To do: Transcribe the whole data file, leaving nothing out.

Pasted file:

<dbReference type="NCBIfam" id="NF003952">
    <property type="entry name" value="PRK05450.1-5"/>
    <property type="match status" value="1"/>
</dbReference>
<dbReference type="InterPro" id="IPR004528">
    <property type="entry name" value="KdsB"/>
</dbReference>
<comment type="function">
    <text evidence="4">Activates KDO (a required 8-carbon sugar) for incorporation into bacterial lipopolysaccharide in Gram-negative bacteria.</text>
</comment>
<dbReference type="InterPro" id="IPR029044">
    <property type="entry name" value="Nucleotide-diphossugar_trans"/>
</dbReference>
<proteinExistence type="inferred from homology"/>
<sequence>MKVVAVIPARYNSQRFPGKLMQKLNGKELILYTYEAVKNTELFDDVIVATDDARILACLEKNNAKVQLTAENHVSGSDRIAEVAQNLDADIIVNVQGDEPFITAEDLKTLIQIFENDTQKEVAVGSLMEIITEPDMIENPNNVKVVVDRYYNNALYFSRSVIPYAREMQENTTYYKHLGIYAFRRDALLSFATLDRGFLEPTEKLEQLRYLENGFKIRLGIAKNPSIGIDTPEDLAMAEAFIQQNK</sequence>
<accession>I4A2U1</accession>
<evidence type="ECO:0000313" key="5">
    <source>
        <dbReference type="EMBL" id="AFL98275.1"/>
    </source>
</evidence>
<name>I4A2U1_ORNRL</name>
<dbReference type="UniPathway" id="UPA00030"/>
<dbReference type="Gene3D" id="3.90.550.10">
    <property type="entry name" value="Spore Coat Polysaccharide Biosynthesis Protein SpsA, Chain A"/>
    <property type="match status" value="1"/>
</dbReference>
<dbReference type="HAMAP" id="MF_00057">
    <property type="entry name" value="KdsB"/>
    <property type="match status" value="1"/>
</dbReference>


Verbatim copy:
<dbReference type="NCBIfam" id="NF003952">
    <property type="entry name" value="PRK05450.1-5"/>
    <property type="match status" value="1"/>
</dbReference>
<dbReference type="InterPro" id="IPR004528">
    <property type="entry name" value="KdsB"/>
</dbReference>
<comment type="function">
    <text evidence="4">Activates KDO (a required 8-carbon sugar) for incorporation into bacterial lipopolysaccharide in Gram-negative bacteria.</text>
</comment>
<dbReference type="InterPro" id="IPR029044">
    <property type="entry name" value="Nucleotide-diphossugar_trans"/>
</dbReference>
<proteinExistence type="inferred from homology"/>
<sequence>MKVVAVIPARYNSQRFPGKLMQKLNGKELILYTYEAVKNTELFDDVIVATDDARILACLEKNNAKVQLTAENHVSGSDRIAEVAQNLDADIIVNVQGDEPFITAEDLKTLIQIFENDTQKEVAVGSLMEIITEPDMIENPNNVKVVVDRYYNNALYFSRSVIPYAREMQENTTYYKHLGIYAFRRDALLSFATLDRGFLEPTEKLEQLRYLENGFKIRLGIAKNPSIGIDTPEDLAMAEAFIQQNK</sequence>
<accession>I4A2U1</accession>
<evidence type="ECO:0000313" key="5">
    <source>
        <dbReference type="EMBL" id="AFL98275.1"/>
    </source>
</evidence>
<name>I4A2U1_ORNRL</name>
<dbReference type="UniPathway" id="UPA00030"/>
<dbReference type="Gene3D" id="3.90.550.10">
    <property type="entry name" value="Spore Coat Polysaccharide Biosynthesis Protein SpsA, Chain A"/>
    <property type="match status" value="1"/>
</dbReference>
<dbReference type="HAMAP" id="MF_00057">
    <property type="entry name" value="KdsB"/>
    <property type="match status" value="1"/>
</dbReference>